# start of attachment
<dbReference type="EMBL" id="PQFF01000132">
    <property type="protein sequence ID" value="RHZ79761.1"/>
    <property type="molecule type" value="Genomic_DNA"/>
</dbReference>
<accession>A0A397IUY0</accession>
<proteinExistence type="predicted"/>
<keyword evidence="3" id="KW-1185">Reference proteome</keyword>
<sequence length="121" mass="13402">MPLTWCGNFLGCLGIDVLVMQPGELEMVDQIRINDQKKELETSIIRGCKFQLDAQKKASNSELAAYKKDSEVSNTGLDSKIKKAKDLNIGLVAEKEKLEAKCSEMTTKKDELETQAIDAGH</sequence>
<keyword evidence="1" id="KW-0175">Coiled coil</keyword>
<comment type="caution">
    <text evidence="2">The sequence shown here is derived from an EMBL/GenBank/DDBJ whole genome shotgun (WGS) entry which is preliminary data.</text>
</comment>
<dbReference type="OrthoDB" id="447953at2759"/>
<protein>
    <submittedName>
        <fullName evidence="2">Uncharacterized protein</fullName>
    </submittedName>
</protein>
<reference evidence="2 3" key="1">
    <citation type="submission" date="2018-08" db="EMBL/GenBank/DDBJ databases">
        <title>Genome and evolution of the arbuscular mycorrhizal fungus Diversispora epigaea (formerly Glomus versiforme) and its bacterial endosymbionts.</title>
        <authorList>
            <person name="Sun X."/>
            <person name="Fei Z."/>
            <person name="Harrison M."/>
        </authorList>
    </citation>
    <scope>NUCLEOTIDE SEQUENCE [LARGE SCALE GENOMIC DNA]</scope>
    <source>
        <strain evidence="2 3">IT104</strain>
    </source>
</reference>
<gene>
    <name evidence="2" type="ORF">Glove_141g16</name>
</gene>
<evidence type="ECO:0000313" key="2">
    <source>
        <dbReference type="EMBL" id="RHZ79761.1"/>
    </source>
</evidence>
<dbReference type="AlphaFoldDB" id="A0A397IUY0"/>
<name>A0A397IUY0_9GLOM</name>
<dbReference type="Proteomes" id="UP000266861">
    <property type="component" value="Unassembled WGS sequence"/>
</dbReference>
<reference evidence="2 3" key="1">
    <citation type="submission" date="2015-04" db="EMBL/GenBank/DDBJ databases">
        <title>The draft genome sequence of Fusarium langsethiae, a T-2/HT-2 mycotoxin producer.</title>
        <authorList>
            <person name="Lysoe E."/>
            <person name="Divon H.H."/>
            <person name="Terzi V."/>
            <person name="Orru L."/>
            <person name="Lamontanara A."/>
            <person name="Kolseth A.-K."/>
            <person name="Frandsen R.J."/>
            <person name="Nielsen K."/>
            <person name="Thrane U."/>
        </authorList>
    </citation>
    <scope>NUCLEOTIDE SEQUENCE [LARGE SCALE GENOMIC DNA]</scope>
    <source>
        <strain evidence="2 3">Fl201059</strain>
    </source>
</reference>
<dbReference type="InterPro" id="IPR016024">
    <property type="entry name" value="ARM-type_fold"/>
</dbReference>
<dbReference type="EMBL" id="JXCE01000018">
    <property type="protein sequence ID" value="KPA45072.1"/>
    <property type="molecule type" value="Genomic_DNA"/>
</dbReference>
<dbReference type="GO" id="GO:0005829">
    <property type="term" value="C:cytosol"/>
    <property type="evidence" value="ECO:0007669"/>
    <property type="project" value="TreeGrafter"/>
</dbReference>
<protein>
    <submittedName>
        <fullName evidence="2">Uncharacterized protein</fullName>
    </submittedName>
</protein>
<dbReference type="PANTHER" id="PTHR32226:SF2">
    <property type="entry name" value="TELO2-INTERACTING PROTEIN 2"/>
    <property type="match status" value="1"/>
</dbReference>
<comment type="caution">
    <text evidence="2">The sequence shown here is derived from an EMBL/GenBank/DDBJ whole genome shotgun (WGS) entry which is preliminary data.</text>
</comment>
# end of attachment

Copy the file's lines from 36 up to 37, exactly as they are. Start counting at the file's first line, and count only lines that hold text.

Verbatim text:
<evidence type="ECO:0000313" key="2">
    <source>